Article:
Benchmarks start to verify AMD’s claims.
Recap: AMD announced the 7000-series last week, with a September 27 launch date. If you missed our event recap, the bottom line is that these processors will consume massive amounts of power to achieve astronomical clock speeds. Still, they will otherwise be very similar to their predecessors.
AMD’s flagship, the Ryzen 9 7950X, will cost $100 less than the 5950X, which will cost $700. It has 16 cores and 32 threads, a boost clock of 5.7 GHz, and a base clock of 4.5 GHz. These speeds, combined with increased cache capacity and other IPC improvements, result in a 29% increase in single-core performance over the 5950X, according to AMD.
So it’s not surprising that it outperformed the 5950X in the first leaked benchmarks. The 7950X, like the 7700X and 7600X, has been put through the Cinebench R23 render test.
Last week, enthusiasts in China acquired several engineering and production samples and began publishing benchmark results. Some of their posts have already been removed, but higher scores appear daily. They all claim that their scores were obtained without overclocking, which is reasonable given that the flagship Ryzen processors have notoriously little overclocking headroom.
Take these figures with a grain of salt, though. So far, the highest multi-core score obtained is 38,984 points. It comes from a Chiphell forums screenshot of an engineering sample running the benchmark.
Another example is Twitter user “Raichu,” who received 37,452 points for a production sample. Raichu also revealed some additional details, including that their CPU had an all-core clock speed of 5.1 GHz and consumed 240 W during the benchmark, resulting in temperatures of up to 96° C despite a 360 mm AIO watercooler. Read Also; AMD Ryzen 7 5800X Vs Ryzen 7 5800X3D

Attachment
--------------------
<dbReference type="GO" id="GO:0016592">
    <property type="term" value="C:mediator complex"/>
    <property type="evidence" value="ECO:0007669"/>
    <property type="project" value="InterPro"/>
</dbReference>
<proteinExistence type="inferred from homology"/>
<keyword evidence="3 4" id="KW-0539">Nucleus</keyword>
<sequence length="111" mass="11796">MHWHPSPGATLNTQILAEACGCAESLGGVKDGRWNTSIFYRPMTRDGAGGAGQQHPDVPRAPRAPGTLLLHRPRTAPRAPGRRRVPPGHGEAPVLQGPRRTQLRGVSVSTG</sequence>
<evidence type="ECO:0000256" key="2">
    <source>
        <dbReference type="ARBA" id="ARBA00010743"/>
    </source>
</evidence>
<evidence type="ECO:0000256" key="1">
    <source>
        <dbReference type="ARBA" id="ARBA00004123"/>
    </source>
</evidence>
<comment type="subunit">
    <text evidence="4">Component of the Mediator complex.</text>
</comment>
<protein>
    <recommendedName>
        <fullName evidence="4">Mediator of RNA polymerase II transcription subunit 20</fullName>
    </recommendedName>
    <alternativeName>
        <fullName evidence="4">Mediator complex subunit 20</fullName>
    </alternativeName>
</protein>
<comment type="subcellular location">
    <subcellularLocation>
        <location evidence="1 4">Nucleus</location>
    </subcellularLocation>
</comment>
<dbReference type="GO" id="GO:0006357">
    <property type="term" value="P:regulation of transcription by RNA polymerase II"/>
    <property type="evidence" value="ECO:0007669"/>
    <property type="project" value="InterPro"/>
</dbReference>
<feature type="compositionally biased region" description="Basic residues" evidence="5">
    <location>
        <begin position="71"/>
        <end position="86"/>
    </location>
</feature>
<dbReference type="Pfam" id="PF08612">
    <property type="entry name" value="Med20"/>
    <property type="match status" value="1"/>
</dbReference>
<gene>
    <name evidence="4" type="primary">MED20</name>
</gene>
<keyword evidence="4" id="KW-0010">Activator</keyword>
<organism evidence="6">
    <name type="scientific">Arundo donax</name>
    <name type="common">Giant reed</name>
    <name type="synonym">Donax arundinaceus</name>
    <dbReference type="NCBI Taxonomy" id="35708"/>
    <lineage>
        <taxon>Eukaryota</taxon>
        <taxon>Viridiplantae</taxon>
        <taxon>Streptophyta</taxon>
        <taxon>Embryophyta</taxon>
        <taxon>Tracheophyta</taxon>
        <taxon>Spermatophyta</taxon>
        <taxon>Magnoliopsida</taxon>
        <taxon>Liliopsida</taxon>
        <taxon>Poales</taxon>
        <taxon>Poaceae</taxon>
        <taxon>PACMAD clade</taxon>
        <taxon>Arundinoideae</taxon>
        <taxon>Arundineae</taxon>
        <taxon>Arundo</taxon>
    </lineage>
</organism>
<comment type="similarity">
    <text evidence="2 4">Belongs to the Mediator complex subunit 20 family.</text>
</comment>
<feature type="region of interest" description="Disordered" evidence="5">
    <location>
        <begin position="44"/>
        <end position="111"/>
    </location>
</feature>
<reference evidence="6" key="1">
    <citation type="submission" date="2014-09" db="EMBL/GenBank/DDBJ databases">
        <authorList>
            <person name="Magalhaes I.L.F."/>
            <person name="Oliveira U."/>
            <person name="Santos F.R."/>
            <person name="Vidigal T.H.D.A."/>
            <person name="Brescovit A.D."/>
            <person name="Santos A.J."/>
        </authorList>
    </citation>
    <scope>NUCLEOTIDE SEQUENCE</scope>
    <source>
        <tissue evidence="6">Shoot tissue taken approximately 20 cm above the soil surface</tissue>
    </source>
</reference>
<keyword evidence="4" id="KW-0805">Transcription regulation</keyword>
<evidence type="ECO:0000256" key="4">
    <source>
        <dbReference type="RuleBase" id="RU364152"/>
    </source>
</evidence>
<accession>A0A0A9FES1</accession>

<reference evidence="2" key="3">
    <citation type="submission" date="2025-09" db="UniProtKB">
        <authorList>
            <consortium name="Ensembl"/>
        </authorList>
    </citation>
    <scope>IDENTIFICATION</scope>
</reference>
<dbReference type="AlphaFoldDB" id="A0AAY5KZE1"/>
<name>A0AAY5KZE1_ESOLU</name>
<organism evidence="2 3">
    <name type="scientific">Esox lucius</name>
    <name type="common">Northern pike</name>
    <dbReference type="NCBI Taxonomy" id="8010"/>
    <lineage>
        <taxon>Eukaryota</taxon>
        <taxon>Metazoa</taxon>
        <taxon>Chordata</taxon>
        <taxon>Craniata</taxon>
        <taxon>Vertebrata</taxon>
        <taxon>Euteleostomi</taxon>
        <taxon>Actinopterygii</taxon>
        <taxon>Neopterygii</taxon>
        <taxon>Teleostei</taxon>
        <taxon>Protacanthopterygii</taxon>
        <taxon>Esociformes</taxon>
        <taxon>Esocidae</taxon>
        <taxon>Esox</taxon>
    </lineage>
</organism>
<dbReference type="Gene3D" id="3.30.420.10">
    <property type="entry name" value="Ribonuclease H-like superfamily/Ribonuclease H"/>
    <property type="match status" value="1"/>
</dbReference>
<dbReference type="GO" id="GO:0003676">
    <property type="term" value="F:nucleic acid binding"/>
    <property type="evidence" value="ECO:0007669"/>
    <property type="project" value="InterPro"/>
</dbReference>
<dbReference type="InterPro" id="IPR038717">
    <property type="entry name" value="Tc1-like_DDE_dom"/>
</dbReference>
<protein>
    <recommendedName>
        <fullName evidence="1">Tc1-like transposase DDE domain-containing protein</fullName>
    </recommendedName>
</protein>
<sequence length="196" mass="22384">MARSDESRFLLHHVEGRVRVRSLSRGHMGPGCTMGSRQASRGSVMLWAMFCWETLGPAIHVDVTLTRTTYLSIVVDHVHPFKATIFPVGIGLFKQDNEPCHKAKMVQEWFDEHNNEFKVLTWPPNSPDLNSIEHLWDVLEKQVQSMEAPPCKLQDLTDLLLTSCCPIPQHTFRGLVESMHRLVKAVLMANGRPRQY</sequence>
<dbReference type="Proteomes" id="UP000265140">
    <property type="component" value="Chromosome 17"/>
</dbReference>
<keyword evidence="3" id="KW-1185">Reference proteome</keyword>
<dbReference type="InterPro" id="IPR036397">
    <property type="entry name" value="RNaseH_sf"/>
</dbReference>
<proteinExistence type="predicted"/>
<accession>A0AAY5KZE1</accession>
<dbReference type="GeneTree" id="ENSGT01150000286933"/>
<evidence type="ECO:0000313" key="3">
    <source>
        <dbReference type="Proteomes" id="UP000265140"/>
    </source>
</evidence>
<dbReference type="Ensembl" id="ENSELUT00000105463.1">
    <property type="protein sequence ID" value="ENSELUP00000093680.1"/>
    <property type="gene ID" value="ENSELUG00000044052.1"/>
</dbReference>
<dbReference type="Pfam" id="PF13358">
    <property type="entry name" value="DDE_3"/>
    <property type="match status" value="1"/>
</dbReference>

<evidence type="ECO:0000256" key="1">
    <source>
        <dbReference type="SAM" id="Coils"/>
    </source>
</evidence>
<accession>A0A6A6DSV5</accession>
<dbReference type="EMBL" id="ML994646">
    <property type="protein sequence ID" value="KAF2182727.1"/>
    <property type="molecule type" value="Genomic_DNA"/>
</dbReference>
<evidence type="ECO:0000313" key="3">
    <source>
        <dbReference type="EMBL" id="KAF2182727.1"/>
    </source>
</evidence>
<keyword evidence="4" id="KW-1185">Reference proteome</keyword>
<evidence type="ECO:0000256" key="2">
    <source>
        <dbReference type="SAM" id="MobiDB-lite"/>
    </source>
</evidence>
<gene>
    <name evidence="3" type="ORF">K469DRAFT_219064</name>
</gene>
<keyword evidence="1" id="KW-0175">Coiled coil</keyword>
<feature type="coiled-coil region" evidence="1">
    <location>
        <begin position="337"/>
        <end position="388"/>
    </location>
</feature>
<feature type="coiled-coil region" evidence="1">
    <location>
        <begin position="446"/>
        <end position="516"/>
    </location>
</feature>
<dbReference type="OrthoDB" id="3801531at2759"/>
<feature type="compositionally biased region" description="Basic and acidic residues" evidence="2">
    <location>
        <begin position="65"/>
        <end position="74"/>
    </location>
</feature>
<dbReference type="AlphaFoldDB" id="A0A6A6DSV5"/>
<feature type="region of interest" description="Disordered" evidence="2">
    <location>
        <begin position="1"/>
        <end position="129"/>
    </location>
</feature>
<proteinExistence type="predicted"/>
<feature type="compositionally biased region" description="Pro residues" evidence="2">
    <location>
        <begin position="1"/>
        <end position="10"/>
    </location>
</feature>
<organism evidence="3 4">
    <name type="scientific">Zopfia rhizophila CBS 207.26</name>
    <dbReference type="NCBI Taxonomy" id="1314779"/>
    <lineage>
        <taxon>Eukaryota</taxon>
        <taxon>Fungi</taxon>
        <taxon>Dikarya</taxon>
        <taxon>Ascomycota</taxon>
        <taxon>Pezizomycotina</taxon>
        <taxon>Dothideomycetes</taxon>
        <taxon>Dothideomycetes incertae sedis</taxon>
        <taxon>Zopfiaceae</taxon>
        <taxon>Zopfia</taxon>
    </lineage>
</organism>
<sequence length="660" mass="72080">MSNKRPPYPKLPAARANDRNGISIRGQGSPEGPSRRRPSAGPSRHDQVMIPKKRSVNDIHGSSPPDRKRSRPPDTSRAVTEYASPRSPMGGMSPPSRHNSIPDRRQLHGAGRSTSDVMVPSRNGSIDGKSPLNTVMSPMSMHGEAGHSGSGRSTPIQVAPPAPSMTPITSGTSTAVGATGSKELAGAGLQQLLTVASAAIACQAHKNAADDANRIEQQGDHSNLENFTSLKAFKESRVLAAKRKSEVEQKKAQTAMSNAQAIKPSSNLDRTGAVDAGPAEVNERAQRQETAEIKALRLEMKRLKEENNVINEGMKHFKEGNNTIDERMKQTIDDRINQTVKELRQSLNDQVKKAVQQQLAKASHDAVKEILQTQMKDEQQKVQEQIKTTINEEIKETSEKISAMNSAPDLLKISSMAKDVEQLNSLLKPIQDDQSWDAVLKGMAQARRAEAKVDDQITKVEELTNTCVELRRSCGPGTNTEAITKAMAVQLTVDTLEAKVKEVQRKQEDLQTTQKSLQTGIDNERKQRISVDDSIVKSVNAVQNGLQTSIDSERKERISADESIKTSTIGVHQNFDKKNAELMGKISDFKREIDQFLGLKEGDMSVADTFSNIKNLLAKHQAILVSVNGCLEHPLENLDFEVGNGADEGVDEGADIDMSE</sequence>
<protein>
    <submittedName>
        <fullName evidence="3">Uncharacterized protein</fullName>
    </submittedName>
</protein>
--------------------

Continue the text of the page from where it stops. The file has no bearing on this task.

Screenshots of yet another production sample running the benchmark, posted to Baidu, show the processor scoring 36,256 points with an unspecified water cooling solution. When only an air cooler was used, the same processor only scored 29,649 points (not a very good one, evidently).
For context, the 5950X can be pushed to 30,000 points with minimal effort and typically lands in most systems’ 25,000 – 30,000 point range. It can go higher, but it also has temperature issues. Using 30,000 as a baseline, the 7950X is 20-30% faster than the leaked results, close to the 29% figure AMD promised.
For those willing to take it with a grain of salt, you can also compare the 7950X results to last month’s leaked Intel Core i9-13900K results. Intel’s upcoming flagship scored 40,616 points when consuming more than 340 W and 35,693 points when limited to 240 W.
In Cinebench R23, the 7950X outperforms the 5950X and 13900K, proving itself a worthy inheritor of the Ryzen crown if the numbers are correct. Stay tuned for our upcoming reviews of the 7950X and the 7900X, 7700X, and 7600X, in which we’ll provide a thorough analysis.
Read More; Intel Vs AMD: Which CPUs are Better in 2022